The Video Shack

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After Eve Ate the Apple She Saw that She was Naked

Chapter 2: After Eve Ate the Apple She Saw that She was Naked

Andy jumped when a door opened behind him. Until that moment, Andy believed the two of them were alone in the store. Not only were they not alone in the Video Shack, someone else had listened to their conversation about the previous night.

Andy had forgotten about the small room connected to the back of the Video Shack. The room was protected by two, swinging saloon doors. A hand-painted sign commanded: No Admittance Under 21.

The door still swayed on its hinges when Andy turned on his heels. A man in a shirt with a unformed collar and three buttons down the neckline stood for the briefest instance caught in the glaring shock of Andy’s eyes. He held a fragment of paper in his hand.

The stranger shuffled quickly to the counter to present the torn bit of paper to Dan. There was a number written on it in a lazy scrawl. There was something about the man’s frame standing before the counter and the crook of his neck as he bent to focus his full attention on the chipped, formica counter as though he were trying to make his body as small as possible.

Andy had only been in the backroom one time. He knew there were large, black photo albums that housed the cardboard covers of all the pornographic movies the Video Shack rented. Each title was assigned a number. The customers usually scratched the numbers on a sliver of paper provided in a small stack on the table. The number corresponded to the brown, plastic slip cases Dan kept concealed under the counter. Dan matched the numbers and provided the proper video to the interested party.

The stranger’s hand trembled as he waited for Dan to return with the appropriate box from the shelves below. The man seemed to continue to shrivel under Andy’s unbending gaze. Andy didn’t care about who rented those kinds of movies and who didn’t. It was the story that he and Dan were sharing that spooked him. He didn’t like that someone might have overheard their conversation. They must have sounded like lunatics, Andy figured.

Only the sound of plastic scraping other plastic rose from under the counter. The video cases had a grainy texture that when rubbed together caused a jarring sound. The grinding of the pockmarked cassette boxes crawled under Andy’s skin.

Dan popped up from behind the counter with three VHS cases in his hands.

The man was already armed with a twenty-dollar-bill when the selection arrived on the counter. He slid the money across the speckled laminate, hoping to rid himself of the transaction as efficiently as possible, and escape the watch gaze of minors.

Dan considered the money dumbly for a moment. The way his eyes roved over the greenback one might think the poor boy had just arrived on earth from a distant planet.

Dan explained, in the most sober tone he could find, that he was terribly sorry but the cash drawer refused to open. Since he arrived at the store an hour ago, he continued, he had been struggling with the drawer. He showed the man his massive ring of gold keys.

A flush climbed the man’s neck and colored his cheeks. He didn’t move for a minute as if the fabric of the universe was tethered to this simple transaction.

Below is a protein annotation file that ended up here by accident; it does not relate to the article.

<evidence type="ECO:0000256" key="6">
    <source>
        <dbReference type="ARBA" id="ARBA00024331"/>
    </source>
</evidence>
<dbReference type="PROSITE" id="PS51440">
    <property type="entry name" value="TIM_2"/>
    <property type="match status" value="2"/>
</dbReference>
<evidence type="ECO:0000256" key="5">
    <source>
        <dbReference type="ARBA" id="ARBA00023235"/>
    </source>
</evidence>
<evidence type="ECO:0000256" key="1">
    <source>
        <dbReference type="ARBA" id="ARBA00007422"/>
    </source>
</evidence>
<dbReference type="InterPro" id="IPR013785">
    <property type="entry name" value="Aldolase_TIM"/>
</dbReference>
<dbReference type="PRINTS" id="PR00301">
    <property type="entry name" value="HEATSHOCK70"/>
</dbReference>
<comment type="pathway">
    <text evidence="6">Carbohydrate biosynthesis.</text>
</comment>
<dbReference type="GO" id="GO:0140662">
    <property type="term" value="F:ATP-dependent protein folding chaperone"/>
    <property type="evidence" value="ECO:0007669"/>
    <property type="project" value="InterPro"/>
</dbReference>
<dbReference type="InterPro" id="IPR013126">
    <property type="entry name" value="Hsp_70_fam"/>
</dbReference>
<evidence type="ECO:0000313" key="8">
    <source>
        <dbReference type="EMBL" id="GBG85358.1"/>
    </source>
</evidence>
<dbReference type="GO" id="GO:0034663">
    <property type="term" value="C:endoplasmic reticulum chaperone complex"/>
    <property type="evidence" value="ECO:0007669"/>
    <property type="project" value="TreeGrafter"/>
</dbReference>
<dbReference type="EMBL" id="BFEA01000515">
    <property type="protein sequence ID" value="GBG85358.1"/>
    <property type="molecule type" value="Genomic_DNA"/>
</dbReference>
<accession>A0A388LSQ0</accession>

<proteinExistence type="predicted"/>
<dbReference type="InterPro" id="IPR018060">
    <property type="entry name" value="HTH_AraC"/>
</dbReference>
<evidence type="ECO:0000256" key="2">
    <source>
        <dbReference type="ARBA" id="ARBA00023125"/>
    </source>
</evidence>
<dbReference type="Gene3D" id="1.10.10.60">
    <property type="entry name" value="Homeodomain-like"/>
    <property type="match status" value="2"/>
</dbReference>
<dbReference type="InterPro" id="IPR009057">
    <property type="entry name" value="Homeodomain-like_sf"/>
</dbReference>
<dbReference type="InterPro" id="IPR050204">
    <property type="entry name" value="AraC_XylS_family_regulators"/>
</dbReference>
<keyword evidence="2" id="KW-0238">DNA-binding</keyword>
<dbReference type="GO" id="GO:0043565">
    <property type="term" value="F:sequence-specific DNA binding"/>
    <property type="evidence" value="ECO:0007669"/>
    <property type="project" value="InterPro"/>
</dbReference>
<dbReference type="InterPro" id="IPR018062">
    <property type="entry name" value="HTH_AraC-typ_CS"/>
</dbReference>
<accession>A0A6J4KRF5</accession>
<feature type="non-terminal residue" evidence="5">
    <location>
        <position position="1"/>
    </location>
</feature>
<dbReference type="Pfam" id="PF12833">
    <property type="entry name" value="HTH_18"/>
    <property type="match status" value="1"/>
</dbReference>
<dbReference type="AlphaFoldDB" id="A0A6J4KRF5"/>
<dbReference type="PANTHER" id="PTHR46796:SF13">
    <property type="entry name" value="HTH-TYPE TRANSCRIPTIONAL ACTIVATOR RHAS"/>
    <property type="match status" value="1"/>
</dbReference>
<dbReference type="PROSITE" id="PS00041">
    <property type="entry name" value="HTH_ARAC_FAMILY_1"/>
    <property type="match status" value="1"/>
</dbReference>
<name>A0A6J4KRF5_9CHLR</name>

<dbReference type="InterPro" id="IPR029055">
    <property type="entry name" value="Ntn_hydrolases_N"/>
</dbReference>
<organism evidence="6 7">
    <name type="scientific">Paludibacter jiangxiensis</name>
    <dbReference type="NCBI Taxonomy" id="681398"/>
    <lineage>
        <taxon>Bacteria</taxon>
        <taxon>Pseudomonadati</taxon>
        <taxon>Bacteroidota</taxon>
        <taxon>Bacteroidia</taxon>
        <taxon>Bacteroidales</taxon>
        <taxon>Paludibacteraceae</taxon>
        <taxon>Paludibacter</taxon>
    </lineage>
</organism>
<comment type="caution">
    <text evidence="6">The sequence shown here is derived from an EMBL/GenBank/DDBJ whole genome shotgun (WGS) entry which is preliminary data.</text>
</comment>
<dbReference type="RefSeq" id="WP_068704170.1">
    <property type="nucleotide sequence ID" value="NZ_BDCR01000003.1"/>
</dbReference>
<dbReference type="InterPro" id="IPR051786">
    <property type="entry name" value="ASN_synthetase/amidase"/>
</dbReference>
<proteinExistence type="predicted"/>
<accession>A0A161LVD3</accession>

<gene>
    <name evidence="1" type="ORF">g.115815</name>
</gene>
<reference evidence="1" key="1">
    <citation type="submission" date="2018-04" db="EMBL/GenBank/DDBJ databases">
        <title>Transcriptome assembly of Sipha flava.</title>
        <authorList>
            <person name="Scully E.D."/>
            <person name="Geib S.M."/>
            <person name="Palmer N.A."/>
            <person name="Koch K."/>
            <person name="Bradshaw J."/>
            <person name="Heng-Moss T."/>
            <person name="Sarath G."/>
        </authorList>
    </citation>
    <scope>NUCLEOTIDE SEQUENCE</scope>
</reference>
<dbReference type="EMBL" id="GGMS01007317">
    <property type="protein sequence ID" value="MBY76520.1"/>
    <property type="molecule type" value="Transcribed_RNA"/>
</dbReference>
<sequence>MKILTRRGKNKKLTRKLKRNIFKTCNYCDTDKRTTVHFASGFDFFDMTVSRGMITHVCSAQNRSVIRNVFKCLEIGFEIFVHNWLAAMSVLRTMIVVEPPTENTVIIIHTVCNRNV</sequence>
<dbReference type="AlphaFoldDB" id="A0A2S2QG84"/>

“I have a credit card reader?” Dan explained.

The man let loose a sound that had a primordial intonation that tied the collective languages of all human history to a single notion.

Dan had never seen anyone pay for a movie from the back room with a credit card. This was the kind of town where husbands went to work in the morning and returned home at night to a home cooked dinner on the table. A town where men mowed the lawn on the weekend with beer jammed in their back pocket while their wives balanced the checkbook at the kitchen table.

The man stared at the twenty dollar bill for several seconds on the counter but never said a word. He considered the clamshell case tucked under his arm. After a few moments, he fled the store. The bell above the door jangled. The hot, July breeze fluttered the money along the cheap countertop.

“That guy just left twenty bucks on the counter, Dan.”

“What’s he gonna do?”

“He just gave you twenty bucks for one movie. He could have just left the movie.”

“Sure, Andy. But he came all the way down here. Probably on his way to work or something. He committed to it.”

“The movies are ninety-nine cents. That’s it. Ninety-nine cents. He gives you twenty bucks.”

“Why do you think I have the keys out here?”

“What do you mean, why do you have the keys? You were messing around with those when I came in the door. The drawer is broken. You’re money stuck in the drawer?”

“That’s why I got the keys out, right. I got’em out so I can mess around with the lock.”

“What are you telling me, Dan? What are you trying to say?”

“I’ve got a bunch of keys. None of them seem to fit in the lock.”

“Are you saying there is nothing wrong with the drawer?”

“Nobody is going to pay for porn with a credit card, Andy. I don’t care who you are. That’s not something people feel comfortable doing.”

“The cash register is fine then?”

“A guy comes in the second after we open wearing a golf shirt and a sports jacket. Come on, Andy, the guy’s got a wife. He’s got a family. What does he do, he makes a b-line for the back room.”

“You’re saying this is some kind of scam.”

“A family man like that renting porn at nine o’clock in the morning he’s not going to put up an argument when I show him all my keys and the cash register doesn't open. The guy wants to get out of the store as fast as possible.

“I don’t know, Dan.”

The cash register rang open. The spring release clattered. Dan put the twenty dollar bill in the plastic slot. Then counted out nineteen dollars. He put the change in his pocket.

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